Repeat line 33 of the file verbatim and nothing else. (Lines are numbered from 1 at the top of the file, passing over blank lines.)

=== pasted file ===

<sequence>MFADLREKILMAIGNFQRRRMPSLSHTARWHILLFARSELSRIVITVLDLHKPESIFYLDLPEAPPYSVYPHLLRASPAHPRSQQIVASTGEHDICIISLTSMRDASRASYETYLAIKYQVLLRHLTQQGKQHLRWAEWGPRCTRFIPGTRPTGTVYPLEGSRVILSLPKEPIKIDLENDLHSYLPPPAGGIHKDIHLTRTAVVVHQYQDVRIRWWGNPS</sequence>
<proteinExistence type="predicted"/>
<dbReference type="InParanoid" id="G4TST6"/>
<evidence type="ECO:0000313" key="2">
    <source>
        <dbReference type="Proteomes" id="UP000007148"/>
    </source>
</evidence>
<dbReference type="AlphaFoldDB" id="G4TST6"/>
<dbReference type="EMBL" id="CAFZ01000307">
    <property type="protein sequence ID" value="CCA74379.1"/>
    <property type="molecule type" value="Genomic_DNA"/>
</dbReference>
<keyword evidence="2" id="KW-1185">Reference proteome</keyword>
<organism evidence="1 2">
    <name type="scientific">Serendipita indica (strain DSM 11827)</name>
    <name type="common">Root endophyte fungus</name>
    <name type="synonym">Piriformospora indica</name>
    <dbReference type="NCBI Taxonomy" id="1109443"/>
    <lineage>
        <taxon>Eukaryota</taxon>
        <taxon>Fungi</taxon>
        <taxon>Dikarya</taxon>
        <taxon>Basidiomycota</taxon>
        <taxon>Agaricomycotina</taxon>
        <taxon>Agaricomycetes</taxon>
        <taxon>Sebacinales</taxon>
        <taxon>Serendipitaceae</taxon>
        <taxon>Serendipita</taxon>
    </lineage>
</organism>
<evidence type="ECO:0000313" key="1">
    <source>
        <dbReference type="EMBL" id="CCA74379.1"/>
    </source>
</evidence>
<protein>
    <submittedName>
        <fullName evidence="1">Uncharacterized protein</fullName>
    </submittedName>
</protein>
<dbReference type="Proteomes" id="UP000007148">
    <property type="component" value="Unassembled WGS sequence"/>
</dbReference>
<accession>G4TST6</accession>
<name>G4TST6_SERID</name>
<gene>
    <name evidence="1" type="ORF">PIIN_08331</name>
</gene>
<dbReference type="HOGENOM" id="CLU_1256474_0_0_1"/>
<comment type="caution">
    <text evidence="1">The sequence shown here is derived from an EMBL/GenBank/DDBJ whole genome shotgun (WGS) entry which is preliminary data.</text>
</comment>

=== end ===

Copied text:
    <source>